I'm an idealist in many ways, but in this sense I am a realist. To give yourself the best chance to succeed, you maximize your education.

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                          #13
                          Well, I didn’t read the article, but I will say that college can certainly be a waste of time and money for a young person if they don’t know what they even want to be when they grow up (18-20 is NOT a grown up in my opinion – although they certainly are physically an adult). I went to university for 1 semester after high school and didn’t know what the hell I was doing there. I certainly didn’t want to be there, I felt pressured into going, it all seemed like useless crap I was being taught (and it was) – I failed MISERABLY. I had been an honour student all through school before that.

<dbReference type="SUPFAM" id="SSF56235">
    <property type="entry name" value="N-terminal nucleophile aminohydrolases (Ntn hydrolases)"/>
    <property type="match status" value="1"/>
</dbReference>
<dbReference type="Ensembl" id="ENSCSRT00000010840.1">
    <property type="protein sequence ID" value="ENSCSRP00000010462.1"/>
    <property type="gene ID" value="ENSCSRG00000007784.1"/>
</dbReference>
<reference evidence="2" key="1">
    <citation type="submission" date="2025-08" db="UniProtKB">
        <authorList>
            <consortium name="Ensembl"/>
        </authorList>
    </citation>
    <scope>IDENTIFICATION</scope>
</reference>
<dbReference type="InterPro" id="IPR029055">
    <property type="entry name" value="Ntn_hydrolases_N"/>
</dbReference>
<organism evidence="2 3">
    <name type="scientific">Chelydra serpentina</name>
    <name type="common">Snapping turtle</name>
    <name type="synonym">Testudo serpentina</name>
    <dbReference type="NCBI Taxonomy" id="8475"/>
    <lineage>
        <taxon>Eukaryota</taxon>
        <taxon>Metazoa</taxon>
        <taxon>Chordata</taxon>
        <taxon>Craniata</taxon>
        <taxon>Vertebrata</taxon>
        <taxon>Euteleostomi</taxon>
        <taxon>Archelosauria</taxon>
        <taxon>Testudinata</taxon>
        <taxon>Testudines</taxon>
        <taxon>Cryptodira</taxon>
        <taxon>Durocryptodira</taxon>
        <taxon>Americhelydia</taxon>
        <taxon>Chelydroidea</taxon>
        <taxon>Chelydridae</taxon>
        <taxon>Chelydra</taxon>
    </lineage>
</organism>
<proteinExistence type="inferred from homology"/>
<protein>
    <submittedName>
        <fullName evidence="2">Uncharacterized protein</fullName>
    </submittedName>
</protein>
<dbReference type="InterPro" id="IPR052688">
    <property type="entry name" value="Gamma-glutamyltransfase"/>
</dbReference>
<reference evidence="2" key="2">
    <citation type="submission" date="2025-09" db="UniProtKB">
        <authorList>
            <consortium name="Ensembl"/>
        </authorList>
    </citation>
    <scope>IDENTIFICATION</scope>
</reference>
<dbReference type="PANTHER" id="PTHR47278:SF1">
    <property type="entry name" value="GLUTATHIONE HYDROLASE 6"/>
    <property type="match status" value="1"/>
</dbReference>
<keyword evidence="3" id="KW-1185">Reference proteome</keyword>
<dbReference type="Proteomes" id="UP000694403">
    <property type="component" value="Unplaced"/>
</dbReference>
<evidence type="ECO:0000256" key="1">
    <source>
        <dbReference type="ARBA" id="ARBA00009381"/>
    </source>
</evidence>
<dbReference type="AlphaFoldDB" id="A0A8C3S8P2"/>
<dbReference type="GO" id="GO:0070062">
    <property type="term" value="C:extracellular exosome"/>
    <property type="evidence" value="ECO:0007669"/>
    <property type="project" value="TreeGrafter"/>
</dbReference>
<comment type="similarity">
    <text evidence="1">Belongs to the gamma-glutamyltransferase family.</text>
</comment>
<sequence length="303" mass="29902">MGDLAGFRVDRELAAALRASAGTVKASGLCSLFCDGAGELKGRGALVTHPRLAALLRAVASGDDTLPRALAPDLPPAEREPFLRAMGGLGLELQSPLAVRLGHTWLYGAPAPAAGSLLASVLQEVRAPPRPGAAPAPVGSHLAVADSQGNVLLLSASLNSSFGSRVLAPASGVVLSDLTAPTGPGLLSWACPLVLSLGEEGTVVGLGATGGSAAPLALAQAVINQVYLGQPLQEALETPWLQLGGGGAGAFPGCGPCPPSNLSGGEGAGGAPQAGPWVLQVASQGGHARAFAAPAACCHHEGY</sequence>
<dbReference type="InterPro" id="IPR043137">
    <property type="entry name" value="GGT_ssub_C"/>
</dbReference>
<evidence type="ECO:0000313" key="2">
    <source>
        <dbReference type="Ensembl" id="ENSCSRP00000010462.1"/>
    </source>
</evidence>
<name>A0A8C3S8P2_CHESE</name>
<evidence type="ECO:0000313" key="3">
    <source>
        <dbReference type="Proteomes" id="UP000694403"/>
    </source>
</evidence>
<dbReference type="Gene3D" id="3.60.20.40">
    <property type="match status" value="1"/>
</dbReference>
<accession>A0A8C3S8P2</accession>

I think it is useless to go unless you have a real goal in mind. I needed to get out into the real world, work, find out how hard it is to get a good paying job with no education, etc. I had a kid in that time too. A few years later I went to college for two years and did great. The difference in maturity was amazing.

                          Now, at 37 I’ve recently gone back to college again and am working on my accounting degree. I am doing great and I have a direction and goal. I know now what I enjoy and where I’m going. I am still working full time, raising a teenaged daughter, and paying for the schooling without any debt! If you would have put me into this program at 18 I wouldn’t have had a chance at doing well. It probably wouldn’t have even interested me back then.

                          I would say the kids who know what they want to do in life at such a young age are probably the exeption to the rule. I’m just figuring it out at 37!

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                            #14
                            Originally posted by sweeps View Post
                            No degree required for teaching in PA? That's scary.